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Is this doable in either IE7 or Firefox?

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up vote 26 down vote accepted

You can do it in both - get the position relative to the document, then subtract the scroll position.

var e = document.getElementById('xxx');
var offset = {x:0,y:0};
while (e)
    offset.x += e.offsetLeft;
    offset.y += e.offsetTop;
    e = e.offsetParent;

if (document.documentElement && (document.documentElement.scrollTop || document.documentElement.scrollLeft))
    offset.x -= document.documentElement.scrollLeft;
    offset.y -= document.documentElement.scrollTop;
else if (document.body && (document.body.scrollTop || document.body.scrollLeft))
    offset.x -= document.body.scrollLeft;
    offset.y -= document.body.scrollTop;
else if (window.pageXOffset || window.pageYOffset)
    offset.x -= window.pageXOffset;
    offset.y -= window.pageYOffset;

alert(offset.x + '\n' + offset.y);
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Please replace position with offset and bodt with body. – suzanshakya Dec 2 '10 at 9:45
hats-off... whoever wrote this. – Varun Apr 15 '11 at 9:12
perfect - thank you! – pixeltooth Jul 23 '12 at 13:37
This is a great answer, but one important note that might not have been relevant at the time of this answer: In browsers with "elastic scroll" like Chrome/Mac, the scrollTop can be negative (you can scroll past the page boundary and it will "bounce back"). If you're absolutely positioning elements based on this algorithm, you might need to account for this behavior, including out-of-bounds scroll offsets. – sstur Feb 5 '15 at 17:06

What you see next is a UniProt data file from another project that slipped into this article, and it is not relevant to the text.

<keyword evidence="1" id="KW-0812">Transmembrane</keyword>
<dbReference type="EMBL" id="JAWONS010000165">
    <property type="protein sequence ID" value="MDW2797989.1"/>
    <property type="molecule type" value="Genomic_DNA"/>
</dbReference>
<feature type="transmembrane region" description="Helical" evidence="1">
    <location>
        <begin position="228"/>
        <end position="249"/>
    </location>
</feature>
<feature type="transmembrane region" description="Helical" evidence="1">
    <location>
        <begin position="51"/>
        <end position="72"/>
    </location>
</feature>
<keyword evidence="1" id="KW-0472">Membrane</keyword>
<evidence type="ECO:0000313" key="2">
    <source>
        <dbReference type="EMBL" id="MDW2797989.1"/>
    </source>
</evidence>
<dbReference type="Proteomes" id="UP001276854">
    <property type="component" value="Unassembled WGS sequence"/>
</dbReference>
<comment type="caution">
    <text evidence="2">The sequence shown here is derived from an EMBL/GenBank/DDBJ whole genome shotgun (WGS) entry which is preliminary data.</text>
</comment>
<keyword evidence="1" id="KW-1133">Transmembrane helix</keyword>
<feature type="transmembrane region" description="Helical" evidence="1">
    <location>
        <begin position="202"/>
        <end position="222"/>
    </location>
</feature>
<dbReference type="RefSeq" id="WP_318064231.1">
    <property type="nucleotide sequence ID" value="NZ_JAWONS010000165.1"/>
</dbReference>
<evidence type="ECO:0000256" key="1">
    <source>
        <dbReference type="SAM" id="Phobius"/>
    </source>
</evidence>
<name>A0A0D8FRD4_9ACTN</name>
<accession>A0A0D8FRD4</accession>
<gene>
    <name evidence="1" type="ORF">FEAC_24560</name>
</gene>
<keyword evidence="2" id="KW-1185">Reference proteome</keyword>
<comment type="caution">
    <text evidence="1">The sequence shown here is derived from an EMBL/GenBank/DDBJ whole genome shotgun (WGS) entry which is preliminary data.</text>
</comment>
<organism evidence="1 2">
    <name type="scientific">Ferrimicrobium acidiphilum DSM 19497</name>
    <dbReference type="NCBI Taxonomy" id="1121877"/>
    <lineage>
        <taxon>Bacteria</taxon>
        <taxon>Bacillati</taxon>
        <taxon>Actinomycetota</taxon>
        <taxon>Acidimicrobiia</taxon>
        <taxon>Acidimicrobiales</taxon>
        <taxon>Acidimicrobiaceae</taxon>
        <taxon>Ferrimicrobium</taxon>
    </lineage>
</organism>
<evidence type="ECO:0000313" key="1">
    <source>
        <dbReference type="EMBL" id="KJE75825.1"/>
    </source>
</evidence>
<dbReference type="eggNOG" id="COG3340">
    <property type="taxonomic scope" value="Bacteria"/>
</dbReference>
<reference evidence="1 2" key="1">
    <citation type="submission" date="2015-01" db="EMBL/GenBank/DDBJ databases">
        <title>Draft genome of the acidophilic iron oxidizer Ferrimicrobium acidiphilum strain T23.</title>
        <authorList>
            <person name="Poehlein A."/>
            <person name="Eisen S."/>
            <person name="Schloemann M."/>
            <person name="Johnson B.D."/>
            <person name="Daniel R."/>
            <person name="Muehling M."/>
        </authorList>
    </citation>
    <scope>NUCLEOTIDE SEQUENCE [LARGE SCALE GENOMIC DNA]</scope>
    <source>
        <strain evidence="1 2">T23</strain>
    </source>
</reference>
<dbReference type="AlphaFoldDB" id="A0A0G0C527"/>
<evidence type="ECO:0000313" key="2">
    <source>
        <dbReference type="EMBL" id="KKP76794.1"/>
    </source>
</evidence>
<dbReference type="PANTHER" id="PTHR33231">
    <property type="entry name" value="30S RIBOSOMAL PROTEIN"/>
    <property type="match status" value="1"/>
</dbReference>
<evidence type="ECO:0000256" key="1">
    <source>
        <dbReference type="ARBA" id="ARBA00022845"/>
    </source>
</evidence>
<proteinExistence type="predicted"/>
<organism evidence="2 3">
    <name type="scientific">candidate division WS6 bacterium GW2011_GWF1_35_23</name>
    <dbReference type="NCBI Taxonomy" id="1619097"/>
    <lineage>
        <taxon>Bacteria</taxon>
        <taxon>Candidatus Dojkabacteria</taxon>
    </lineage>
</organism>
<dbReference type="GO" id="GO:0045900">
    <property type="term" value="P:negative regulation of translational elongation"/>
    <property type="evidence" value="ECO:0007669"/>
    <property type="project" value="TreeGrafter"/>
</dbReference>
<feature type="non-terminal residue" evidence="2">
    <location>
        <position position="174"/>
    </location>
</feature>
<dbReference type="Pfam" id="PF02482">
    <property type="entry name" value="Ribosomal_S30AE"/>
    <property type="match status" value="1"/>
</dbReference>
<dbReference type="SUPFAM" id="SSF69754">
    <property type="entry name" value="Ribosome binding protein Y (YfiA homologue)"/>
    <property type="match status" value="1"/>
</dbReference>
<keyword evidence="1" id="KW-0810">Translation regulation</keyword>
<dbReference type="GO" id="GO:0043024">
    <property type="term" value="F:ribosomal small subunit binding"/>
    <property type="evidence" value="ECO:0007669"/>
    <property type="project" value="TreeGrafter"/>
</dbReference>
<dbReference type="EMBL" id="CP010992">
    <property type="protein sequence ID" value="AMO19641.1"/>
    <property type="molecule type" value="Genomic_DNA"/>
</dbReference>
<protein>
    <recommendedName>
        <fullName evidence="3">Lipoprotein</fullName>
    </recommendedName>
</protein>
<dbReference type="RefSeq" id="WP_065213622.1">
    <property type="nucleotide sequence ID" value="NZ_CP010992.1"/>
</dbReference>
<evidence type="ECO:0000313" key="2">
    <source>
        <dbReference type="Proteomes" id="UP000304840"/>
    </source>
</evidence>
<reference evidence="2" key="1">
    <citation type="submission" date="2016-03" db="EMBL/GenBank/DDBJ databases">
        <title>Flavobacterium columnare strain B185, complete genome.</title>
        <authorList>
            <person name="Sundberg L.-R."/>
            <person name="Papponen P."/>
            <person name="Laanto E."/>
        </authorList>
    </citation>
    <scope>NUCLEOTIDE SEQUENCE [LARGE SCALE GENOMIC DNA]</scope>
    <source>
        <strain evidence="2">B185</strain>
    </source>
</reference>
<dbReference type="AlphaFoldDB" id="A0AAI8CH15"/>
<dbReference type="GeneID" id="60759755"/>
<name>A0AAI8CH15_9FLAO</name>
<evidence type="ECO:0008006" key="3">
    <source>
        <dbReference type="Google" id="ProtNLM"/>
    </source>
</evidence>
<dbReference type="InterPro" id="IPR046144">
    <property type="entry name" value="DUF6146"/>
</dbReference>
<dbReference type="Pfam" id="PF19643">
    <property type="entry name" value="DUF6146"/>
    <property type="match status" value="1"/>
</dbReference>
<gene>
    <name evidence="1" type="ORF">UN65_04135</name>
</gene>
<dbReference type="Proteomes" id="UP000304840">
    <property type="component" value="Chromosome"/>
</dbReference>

Try the dimensions jQuery plugin. See this demo.

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In IE and Firefox 3, you can use getBoundingClientRect for this; no framework necessary.

But, yes, you should use a framework if you need to support other browsers as well.

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You could subtract the div's offsetTop from the document.body.scrollTop

This seems to work on IE7 and FF3, but on a very simple page. I haven't checked with nested DIVs.

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No, the offsetTop only shows your position inside the parent div. This works for the top-level div and fails with others. Note how the first answer walks up through parents accumulating offsets. – mmaclaurin May 3 '12 at 20:57

Using Prototype it would be:

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[Pasting from the answer I gave here]

The native getBoundingClientRect() method has been around for quite a while now, and does exactly what the question asks for. Plus it is supported across all browsers (including IE 5, it seems!)

From this MDN page:

The returned value is a TextRectangle object, which contains read-only left, top, right and bottom properties describing the border-box, in pixels, with the top-left relative to the top-left of the viewport.

You use it like so:

var viewportOffset = el.getBoundingClientRect();
// these are relative to the viewport, i.e. the window
var top =;
var left = viewportOffset.left;
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